Eradication of the Australian Painted Apple Moth Teia anartoides in New Zealand: Trapping, Inherited Sterility, and Male Competitiveness
The incursion of the native Australian painted apple moth Teia anartoides Walker into Glendene, West Auckland in May 1999, prompted an area-wide eradication programme by the New Zealand Ministry of Agriculture and Forestry Biosecurity Authority. The Australian painted apple moth is a polyphagous pest of horticulture and plantation forestry and threatened New Zealand's native vegetation. The economic and ecological impact of the moth's incursion was estimated at NZD 50-350 million (approximately USD 30.5-212.9 million) over 20 years if no action was taken to eradicate the insect. The eradication programme (1999-2006) used a combination of tactics, including the first use of the sterile insect technique (SIT) in New Zealand. The SIT component was added to the eradication programme in 2002 but releases started in 2003 as an end game tactic once the pest population was brought down to ca 1% of the population level in 2001-2002, as indicated by trap catches. The aerial spray programme using Bacillus thuringiensis (Berliner), subsp. kurstaki (Btk) accompanied by release of sterile males drove the wild population to extinction, with overflooding ratios up to 100:1 based on trapping data. Sterility was assessed from the egg hatch of the F1-F3 generations and competitiveness examined using emergence rates and wind tunnel flight performance. When males exposed to 100 or 160 Gy mated with non-irradiated females, there was no significant effect on female egg production, but a lower egg hatch was observed for both doses. When F1 and F2 offspring were outcrossed to fertile moths, 100 Gy irradiation gave relatively similar inherited sterility levels to 160 Gy, with full mortality achieved at the F3 generation. The lowest effective dose of radiation needed to induce inherited sterility is likely to offer the best competitiveness and mating success of the released males, representing a potential trade-off between sterility and competitiveness. Subsequently, the induced dominant lethal mutations carried by the released males (when mated to wild females), will be inherited through the surviving F1 proportion of the progeny. Moth emergence rate was not affected at 100 Gy, but the response to seek and mate with wild calling females in the wind tunnel was reduced by 33%. The use of wind tunnel for quality assurance in integrated pest management programmes is discussed.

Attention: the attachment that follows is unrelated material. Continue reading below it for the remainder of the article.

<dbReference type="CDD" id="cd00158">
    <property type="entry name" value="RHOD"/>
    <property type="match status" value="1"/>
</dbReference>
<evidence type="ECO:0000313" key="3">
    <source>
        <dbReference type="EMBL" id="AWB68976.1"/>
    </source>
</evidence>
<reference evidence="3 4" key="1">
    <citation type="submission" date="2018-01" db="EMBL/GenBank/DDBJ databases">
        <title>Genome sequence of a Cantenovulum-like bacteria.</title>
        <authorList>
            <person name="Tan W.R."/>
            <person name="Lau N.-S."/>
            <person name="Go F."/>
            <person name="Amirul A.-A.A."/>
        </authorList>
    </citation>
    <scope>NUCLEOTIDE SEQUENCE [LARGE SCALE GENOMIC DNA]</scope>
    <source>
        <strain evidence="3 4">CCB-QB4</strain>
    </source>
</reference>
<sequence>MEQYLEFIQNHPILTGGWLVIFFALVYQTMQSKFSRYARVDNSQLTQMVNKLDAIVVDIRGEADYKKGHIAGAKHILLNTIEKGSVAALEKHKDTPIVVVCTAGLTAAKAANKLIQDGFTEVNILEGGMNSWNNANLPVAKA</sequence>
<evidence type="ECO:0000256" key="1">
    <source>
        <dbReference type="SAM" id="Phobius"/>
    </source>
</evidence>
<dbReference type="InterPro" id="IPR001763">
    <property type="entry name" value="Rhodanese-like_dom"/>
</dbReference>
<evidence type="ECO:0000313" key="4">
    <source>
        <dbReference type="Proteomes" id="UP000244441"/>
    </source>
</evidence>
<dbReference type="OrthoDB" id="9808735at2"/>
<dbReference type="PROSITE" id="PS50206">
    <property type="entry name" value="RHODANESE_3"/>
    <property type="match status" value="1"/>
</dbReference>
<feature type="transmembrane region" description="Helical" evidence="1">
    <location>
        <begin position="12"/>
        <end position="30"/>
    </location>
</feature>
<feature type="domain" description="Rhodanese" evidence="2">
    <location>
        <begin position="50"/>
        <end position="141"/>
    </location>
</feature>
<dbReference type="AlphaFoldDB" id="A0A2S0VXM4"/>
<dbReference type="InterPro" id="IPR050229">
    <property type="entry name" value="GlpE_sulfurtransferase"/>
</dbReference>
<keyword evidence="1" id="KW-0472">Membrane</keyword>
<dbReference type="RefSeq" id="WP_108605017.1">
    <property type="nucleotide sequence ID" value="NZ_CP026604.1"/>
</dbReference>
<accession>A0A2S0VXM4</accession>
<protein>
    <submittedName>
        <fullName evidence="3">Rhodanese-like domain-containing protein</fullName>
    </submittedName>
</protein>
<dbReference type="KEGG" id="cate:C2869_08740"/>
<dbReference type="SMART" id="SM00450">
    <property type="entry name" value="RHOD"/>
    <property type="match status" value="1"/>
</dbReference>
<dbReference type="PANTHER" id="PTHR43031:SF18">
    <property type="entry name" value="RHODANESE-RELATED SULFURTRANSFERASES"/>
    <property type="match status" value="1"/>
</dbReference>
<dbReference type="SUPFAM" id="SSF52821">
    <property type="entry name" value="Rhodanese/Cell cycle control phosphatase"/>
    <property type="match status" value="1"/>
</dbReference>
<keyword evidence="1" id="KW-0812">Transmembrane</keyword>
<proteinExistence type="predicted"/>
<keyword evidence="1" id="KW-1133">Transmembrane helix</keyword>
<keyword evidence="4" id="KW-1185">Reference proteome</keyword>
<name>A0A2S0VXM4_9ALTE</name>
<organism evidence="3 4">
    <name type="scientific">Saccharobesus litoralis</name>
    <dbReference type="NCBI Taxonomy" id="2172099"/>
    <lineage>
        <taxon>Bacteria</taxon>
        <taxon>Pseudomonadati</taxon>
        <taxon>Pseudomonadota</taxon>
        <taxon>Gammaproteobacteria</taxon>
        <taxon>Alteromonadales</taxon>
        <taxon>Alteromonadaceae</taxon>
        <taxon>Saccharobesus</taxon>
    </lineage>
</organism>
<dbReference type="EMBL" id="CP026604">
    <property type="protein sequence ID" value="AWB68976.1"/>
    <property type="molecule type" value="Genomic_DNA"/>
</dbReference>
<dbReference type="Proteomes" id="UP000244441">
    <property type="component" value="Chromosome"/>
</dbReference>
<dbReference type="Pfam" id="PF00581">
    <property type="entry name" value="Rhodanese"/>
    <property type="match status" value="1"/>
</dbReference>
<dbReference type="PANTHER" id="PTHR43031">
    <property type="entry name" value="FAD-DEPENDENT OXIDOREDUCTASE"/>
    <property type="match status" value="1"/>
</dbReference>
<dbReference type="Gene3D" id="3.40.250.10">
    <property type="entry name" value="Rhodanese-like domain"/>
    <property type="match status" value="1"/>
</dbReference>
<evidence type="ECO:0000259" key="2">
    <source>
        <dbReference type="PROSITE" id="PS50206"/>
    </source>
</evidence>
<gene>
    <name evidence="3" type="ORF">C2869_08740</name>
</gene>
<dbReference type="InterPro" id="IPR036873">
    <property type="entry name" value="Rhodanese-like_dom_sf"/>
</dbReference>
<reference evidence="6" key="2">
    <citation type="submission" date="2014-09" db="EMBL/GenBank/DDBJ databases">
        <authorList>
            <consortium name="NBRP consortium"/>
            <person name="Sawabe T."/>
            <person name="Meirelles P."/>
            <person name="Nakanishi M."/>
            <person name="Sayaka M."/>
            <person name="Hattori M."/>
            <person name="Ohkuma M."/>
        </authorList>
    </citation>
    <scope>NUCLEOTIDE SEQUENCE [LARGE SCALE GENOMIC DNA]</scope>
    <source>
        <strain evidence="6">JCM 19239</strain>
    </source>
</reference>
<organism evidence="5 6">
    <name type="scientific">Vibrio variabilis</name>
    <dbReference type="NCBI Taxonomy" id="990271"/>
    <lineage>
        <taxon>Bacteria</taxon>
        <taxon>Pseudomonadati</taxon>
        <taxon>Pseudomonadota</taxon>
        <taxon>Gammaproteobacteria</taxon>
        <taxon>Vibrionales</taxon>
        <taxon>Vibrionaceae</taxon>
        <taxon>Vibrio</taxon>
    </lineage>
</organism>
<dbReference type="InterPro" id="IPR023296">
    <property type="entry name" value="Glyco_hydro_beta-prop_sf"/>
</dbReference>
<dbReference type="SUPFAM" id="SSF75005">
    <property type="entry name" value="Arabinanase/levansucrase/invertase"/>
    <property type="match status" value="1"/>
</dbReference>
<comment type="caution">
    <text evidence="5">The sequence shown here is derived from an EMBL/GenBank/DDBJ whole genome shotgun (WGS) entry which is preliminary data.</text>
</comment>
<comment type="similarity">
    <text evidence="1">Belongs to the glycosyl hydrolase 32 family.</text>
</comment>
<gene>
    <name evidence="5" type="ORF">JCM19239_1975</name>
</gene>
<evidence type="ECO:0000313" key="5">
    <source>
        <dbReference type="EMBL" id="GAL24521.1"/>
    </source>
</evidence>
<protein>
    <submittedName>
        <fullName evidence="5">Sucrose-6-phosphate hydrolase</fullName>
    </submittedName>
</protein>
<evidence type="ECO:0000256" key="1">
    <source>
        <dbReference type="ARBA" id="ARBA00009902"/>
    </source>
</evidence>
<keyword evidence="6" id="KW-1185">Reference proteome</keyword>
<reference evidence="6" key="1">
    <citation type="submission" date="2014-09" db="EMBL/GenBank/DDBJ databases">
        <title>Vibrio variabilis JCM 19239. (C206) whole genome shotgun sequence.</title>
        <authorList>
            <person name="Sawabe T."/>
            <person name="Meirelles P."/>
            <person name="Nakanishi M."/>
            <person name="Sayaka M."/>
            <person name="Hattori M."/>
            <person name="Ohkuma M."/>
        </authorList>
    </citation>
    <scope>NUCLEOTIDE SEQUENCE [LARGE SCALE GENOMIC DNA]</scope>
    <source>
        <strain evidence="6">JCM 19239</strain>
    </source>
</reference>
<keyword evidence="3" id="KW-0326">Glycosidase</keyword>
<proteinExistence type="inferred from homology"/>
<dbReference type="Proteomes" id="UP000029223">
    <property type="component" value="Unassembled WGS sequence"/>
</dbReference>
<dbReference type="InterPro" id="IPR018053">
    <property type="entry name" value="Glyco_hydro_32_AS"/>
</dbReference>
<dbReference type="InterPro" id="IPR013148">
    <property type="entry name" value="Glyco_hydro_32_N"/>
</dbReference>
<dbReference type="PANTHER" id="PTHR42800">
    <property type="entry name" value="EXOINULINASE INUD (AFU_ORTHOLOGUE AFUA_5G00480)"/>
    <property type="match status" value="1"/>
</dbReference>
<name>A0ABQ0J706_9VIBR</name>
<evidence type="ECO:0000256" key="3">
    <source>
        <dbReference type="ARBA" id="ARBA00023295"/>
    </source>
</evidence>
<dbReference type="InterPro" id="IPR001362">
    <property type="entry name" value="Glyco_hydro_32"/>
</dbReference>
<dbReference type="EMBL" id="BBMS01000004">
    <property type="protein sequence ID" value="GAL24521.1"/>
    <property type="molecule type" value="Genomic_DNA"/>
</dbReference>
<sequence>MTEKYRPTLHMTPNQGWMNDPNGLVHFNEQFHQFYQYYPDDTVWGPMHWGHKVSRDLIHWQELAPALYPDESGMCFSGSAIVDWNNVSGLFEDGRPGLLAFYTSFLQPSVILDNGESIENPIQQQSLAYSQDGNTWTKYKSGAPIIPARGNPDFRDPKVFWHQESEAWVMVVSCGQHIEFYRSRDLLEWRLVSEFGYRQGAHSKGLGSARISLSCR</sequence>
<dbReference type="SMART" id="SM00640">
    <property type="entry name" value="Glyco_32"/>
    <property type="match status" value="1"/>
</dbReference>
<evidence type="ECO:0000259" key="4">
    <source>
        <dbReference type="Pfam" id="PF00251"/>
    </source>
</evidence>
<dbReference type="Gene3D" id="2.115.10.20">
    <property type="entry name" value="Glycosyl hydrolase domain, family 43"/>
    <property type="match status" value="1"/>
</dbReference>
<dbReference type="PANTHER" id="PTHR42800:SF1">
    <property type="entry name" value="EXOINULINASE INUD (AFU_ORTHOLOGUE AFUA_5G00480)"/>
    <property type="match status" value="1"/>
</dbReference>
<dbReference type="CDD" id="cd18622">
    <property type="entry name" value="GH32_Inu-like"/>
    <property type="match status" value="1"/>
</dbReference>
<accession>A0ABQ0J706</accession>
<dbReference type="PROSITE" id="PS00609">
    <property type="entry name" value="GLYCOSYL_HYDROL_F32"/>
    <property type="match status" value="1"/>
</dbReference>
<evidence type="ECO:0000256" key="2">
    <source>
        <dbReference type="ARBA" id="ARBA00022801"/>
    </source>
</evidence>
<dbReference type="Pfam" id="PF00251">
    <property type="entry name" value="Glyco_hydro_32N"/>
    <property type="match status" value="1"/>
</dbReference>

KEYWORDS Australian painted apple moth, Teia anartoides, eradication, aerial spray, trapping, Btk, sterile insect technique, fitness, wind tunnel
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